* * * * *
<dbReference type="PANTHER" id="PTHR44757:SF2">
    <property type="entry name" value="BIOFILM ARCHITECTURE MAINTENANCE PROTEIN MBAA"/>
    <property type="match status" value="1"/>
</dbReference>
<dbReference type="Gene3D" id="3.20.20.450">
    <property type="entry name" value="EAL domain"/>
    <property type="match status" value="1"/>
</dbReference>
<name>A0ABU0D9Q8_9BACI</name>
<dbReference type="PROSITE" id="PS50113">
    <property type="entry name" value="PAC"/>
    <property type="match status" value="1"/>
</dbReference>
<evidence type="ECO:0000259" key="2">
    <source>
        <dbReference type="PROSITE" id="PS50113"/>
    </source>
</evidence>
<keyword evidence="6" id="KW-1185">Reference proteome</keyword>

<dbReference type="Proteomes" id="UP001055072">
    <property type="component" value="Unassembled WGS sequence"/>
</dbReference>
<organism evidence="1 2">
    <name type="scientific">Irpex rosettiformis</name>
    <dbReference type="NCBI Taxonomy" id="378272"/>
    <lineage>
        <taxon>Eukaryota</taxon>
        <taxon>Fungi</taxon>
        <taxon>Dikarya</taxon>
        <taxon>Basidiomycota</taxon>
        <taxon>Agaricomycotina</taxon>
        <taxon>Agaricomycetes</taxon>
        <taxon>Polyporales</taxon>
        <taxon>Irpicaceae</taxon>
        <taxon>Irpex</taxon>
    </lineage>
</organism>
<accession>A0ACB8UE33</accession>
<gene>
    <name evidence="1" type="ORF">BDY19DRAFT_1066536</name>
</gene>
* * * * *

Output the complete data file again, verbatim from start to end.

<dbReference type="PANTHER" id="PTHR44757:SF2">
    <property type="entry name" value="BIOFILM ARCHITECTURE MAINTENANCE PROTEIN MBAA"/>
    <property type="match status" value="1"/>
</dbReference>
<dbReference type="Gene3D" id="3.20.20.450">
    <property type="entry name" value="EAL domain"/>
    <property type="match status" value="1"/>
</dbReference>
<name>A0ABU0D9Q8_9BACI</name>
<dbReference type="PROSITE" id="PS50113">
    <property type="entry name" value="PAC"/>
    <property type="match status" value="1"/>
</dbReference>
<evidence type="ECO:0000259" key="2">
    <source>
        <dbReference type="PROSITE" id="PS50113"/>
    </source>
</evidence>
<keyword evidence="6" id="KW-1185">Reference proteome</keyword>

<dbReference type="Proteomes" id="UP001055072">
    <property type="component" value="Unassembled WGS sequence"/>
</dbReference>
<organism evidence="1 2">
    <name type="scientific">Irpex rosettiformis</name>
    <dbReference type="NCBI Taxonomy" id="378272"/>
    <lineage>
        <taxon>Eukaryota</taxon>
        <taxon>Fungi</taxon>
        <taxon>Dikarya</taxon>
        <taxon>Basidiomycota</taxon>
        <taxon>Agaricomycotina</taxon>
        <taxon>Agaricomycetes</taxon>
        <taxon>Polyporales</taxon>
        <taxon>Irpicaceae</taxon>
        <taxon>Irpex</taxon>
    </lineage>
</organism>
<accession>A0ACB8UE33</accession>
<gene>
    <name evidence="1" type="ORF">BDY19DRAFT_1066536</name>
</gene>